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Am J Obstet Gynecol. 1991 Sep;165(3):555-8.

Prognostic factors and complication rates for cervical cerclage: a review of 482 cases.

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  • 1Department of Obstetrics and Gynecology, Wayne State University/Hutzel and Grace Hospitals, Detroit, MI 48201.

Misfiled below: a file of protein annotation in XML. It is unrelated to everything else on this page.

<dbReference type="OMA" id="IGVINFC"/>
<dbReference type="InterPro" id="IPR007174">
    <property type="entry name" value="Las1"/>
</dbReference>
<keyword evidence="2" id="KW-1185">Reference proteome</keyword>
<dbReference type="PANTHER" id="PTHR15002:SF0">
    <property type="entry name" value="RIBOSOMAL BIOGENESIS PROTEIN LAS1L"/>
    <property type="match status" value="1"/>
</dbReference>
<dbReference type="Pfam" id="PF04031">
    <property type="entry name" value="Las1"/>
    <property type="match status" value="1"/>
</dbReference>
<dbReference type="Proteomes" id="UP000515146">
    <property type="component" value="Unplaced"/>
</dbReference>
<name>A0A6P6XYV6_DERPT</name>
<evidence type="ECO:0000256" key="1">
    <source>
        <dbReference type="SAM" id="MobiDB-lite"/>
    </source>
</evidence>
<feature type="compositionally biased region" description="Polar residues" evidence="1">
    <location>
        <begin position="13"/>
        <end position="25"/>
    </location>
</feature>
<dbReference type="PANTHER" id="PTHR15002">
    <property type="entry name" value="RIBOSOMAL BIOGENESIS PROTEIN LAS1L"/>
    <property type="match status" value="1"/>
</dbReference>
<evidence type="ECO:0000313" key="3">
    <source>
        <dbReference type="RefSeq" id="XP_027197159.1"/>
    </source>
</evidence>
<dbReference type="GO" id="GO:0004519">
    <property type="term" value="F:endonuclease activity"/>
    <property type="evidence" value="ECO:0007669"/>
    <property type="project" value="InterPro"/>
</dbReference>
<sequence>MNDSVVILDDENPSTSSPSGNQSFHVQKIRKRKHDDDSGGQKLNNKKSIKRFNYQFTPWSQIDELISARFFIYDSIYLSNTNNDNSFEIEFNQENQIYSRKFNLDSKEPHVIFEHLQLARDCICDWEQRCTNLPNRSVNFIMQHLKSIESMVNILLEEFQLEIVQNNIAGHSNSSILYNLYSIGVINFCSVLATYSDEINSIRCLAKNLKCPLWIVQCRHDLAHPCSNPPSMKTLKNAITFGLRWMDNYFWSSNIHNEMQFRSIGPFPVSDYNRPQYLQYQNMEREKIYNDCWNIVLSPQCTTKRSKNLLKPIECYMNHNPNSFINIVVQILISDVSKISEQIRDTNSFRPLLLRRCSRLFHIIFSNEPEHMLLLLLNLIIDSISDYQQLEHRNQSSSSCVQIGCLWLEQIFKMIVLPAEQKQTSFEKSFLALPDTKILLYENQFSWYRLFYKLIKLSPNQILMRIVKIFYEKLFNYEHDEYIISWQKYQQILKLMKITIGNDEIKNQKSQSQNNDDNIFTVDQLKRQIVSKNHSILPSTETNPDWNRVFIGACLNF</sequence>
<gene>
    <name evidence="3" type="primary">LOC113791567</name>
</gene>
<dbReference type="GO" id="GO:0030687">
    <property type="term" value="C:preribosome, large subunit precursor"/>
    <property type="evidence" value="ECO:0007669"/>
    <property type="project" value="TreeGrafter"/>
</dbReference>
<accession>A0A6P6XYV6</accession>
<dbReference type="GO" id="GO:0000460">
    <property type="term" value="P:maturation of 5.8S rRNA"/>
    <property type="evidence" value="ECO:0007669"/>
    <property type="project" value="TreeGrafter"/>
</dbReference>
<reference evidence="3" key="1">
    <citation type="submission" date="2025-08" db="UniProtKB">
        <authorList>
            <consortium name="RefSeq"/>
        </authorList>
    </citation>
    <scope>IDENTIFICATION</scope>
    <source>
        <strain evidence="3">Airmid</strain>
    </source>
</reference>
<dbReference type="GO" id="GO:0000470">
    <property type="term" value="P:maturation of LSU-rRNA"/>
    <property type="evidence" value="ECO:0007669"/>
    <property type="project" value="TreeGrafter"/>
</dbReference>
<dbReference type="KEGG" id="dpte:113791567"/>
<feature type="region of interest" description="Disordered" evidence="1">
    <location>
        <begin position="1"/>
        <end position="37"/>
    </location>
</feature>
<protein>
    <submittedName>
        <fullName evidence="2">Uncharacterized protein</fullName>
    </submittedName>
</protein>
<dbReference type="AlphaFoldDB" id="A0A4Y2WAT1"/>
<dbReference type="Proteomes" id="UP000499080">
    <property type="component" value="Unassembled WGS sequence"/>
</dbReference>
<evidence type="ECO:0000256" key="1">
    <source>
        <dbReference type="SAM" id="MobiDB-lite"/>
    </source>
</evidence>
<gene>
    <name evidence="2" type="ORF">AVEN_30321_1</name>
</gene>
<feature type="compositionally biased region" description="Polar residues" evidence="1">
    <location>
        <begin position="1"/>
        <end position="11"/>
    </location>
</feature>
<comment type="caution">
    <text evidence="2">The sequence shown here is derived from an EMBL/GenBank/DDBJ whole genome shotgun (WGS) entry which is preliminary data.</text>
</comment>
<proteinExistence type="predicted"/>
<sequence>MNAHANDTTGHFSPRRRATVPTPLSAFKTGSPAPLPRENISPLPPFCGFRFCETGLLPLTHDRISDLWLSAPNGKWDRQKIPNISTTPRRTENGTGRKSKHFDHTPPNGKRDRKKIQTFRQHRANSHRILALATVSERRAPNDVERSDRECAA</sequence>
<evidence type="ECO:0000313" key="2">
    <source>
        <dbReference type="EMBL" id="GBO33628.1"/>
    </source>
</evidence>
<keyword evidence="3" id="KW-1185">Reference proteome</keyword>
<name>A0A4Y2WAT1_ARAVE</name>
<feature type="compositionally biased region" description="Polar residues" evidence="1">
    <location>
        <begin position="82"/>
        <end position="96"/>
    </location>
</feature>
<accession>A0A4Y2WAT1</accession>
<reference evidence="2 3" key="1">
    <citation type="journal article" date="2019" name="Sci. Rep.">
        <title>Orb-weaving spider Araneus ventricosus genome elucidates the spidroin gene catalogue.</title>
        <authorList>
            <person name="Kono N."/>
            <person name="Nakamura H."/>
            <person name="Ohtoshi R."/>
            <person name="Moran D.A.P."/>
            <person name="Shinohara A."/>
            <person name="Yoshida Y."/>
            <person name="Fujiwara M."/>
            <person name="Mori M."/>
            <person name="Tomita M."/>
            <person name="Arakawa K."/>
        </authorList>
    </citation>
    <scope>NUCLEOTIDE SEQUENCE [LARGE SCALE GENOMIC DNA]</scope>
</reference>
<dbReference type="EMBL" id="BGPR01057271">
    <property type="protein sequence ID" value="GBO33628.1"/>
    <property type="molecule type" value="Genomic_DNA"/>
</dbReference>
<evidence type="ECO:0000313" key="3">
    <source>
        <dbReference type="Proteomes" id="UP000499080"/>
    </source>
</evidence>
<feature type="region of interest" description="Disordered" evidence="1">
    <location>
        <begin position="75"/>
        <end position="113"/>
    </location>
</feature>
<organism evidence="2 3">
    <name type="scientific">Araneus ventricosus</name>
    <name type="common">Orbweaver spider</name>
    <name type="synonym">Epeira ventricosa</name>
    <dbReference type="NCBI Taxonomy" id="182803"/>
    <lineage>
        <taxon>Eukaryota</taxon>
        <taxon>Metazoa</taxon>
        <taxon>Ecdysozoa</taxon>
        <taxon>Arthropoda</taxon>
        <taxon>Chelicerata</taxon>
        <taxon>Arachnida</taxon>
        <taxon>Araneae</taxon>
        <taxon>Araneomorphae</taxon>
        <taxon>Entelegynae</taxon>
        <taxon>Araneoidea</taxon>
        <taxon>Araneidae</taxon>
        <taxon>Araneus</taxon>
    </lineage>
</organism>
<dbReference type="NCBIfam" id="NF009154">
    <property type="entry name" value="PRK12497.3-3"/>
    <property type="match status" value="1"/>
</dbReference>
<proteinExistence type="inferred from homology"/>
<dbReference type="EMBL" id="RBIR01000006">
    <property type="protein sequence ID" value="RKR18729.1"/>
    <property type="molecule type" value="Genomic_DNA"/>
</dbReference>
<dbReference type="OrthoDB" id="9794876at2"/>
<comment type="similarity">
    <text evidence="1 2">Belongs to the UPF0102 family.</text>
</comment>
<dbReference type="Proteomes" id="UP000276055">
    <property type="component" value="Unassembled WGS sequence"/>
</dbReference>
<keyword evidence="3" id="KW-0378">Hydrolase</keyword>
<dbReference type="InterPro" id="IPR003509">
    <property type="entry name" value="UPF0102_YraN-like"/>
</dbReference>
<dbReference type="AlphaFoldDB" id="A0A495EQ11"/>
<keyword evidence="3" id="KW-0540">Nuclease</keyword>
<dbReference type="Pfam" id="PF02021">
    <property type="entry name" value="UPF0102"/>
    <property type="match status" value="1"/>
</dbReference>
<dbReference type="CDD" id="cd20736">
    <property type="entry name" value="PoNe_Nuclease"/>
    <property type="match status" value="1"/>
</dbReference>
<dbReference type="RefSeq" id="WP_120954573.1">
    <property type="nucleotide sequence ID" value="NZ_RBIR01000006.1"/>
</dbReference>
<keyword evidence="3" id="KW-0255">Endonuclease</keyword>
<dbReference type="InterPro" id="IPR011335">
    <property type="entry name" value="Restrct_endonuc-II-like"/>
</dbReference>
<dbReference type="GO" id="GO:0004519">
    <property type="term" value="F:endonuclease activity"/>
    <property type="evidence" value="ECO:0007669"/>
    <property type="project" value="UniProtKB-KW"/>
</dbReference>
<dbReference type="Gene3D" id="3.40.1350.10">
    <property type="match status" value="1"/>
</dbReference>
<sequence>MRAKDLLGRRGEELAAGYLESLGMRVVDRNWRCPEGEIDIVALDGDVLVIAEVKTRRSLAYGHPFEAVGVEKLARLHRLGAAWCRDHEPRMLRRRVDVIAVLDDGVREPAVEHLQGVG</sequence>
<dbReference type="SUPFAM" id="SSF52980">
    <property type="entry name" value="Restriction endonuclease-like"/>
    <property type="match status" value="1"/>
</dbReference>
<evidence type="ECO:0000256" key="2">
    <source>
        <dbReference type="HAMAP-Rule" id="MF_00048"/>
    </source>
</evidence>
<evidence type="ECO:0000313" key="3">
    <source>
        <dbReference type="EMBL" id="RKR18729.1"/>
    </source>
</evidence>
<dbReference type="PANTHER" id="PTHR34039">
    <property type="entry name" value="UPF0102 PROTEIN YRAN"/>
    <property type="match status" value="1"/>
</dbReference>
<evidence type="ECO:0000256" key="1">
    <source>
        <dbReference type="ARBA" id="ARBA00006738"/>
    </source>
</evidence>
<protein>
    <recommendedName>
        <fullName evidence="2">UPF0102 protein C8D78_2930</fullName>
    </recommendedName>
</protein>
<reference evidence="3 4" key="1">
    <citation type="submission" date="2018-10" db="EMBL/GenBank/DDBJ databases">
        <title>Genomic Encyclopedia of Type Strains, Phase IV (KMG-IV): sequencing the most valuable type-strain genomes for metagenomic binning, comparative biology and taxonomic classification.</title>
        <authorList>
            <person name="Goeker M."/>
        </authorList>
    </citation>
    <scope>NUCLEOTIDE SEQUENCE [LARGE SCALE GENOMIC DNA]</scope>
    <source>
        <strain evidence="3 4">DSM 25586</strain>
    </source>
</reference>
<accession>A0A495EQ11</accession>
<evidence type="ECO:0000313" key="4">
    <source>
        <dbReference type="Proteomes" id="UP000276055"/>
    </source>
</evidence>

Charts from 482 singleton pregnancies undergoing cerclage placement in patients over a 6-year period were reviewed. Cervical dilatation at time of surgery, number of previous spontaneous losses, and gestational age at placement were key determinants of outcome. The most frequent complication, premature rupture of the membranes, ultimately occurred in 38% of patients. The 6.6% infection rate was increased in patients undergoing emergent versus elective surgery (12.7% vs 4.7%, p less than 0.005) and in patients at increased dilatation at time of surgery (5.7% for less than or equal to 2 cm vs 41.7% for greater than 2 cm, p less than 0.005). McDonald and Shirodkar procedures had similar obstetric outcomes in patients undergoing their first cerclage. The subgroup of patients with prior cerclage surgery showed improved birth weight when the Shirodkar procedure was performed instead of the McDonald cerclage (mean birth weight 3020 vs 2470 gm, p less than 0.005). An increased rate of primary cesarean section was found in the Shirodkar group (31% vs 17%, p less than 0.005). Complication rates and pregnancy outcome appear to reflect cervical dilatation more than gestational age at time of surgery.

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